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Long IslandEducation

Uniondale, N. Bellmore look to next steps after budgets fail

The Nassau County districts were the only two of 124 Long Island school systems to not win voter approval on Tuesday.

"We are of course disappointed that our budget was not approved by our community," Uniondale Superintendent William K. Lloyd, left, seen in 2017, wrote in a letter to residents on Wednesday. Photo Credit: Danielle Finkelstein

Uniondale and North Bellmore school district officials are exploring their next steps after their 2018-19 budgets failed to win voter approval Tuesday.

The districts were the only two out of 124 school systems across Long Island to not win voter approval.

Their options include holding a revote on June 19 that offers either the same or a tweaked spending plan. If the budget is defeated at that time, the district would have to enact a contingency budget with no tax increase. The districts also could choose to not hold a second vote and adopt the contingency budget.

“We are of course disappointed that our budget was not approved by our community,” Uniondale Superintendent William K. Lloyd wrote in a letter to residents. “We felt that our proposed tax levy increase of less than 1% — significantly below the District’s tax cap — and maintaining all of our excellent academic programs and services, would have been a strong incentive for a positive vote.”

Uniondale’s spending plan of more than $197 million would have been a 5.41 percent increase over its current budget, and a 0.99 percent tax levy increase, falling below its state-imposed cap.

The district failed to get the simple majority required for passage, with 847 votes in favor, and 1,009 against.

Lloyd in the statement said the district would review its options. The district Wednesday declined to comment further.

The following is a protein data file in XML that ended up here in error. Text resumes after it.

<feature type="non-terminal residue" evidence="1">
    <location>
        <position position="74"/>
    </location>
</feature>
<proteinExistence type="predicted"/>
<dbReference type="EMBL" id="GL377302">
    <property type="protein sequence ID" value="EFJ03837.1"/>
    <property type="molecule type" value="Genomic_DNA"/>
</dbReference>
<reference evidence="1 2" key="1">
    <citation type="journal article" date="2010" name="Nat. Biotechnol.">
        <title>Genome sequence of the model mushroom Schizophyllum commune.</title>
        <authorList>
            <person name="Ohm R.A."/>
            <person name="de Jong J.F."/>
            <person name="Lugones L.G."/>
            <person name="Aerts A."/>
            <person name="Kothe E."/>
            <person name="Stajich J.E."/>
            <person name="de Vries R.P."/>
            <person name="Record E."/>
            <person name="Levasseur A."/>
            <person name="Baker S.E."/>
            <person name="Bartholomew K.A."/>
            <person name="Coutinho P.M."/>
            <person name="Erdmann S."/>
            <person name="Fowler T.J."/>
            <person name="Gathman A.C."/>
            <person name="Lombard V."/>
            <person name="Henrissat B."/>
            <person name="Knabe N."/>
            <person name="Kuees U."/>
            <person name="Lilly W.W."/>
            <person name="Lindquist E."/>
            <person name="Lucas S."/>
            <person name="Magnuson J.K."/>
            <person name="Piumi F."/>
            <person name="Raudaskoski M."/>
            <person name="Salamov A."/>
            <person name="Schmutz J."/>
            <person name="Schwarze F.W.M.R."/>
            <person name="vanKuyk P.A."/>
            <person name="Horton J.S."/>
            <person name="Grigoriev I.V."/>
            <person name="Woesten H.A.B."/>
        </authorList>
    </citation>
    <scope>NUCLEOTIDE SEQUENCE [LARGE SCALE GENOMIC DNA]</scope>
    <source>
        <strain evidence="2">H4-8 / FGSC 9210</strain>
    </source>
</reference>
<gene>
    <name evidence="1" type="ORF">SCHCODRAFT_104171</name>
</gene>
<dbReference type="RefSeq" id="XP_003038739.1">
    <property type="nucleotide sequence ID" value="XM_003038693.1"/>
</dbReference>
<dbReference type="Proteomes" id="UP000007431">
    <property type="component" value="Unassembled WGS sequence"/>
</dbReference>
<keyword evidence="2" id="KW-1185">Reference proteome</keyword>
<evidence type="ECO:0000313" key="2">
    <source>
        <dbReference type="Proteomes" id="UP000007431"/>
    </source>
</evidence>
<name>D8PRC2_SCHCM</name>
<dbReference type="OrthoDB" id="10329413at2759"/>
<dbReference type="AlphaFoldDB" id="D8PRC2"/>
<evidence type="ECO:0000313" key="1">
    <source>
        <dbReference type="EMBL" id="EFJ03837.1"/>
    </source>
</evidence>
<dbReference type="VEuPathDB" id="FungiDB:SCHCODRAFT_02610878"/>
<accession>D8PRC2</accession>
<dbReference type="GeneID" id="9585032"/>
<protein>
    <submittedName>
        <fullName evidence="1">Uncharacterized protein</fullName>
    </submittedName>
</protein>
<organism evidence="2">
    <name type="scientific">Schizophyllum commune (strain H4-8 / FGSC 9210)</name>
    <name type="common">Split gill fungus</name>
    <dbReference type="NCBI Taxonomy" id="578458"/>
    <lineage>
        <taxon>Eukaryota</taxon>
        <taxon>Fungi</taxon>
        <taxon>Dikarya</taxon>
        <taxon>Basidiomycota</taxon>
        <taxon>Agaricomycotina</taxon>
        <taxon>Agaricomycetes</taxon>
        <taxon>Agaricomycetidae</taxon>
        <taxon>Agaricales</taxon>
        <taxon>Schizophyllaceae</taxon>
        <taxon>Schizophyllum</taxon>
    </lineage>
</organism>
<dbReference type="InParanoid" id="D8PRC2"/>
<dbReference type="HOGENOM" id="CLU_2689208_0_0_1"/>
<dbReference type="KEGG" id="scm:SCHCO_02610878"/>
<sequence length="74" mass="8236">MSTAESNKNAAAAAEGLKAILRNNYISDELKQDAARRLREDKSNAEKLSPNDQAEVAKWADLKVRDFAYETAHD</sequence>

North Bellmore’s budget vote was more complex.

The district’s $57.2 million spending plan won support in a 1,322-1,231 vote, but it fell short of the 60 percent it needed to exceed the district’s state-imposed cap.

The district’s proposal pierced the tax cap because of the costs of transportation-related propositions on the ballot. Its budget fell within the limit.

Residents Tuesday told Newsday the proposition had a lot of parts and it was difficult to read.

The proposition included four options: expand busing for public school students; expand busing for students attending out-of-district private schools; reduce busing; or leave busing at current levels.

Mark Schissler, the district’s assistant superintendent for business, on Tuesday said the district would likely hold a revote in June, and the school board would have to meet to work out the details.

North Bellmore Superintendent Marie Testa did not return a call for comment Wednesday, but in a letter to the community said the school board would “address our next steps and be in communication with our constituents.”

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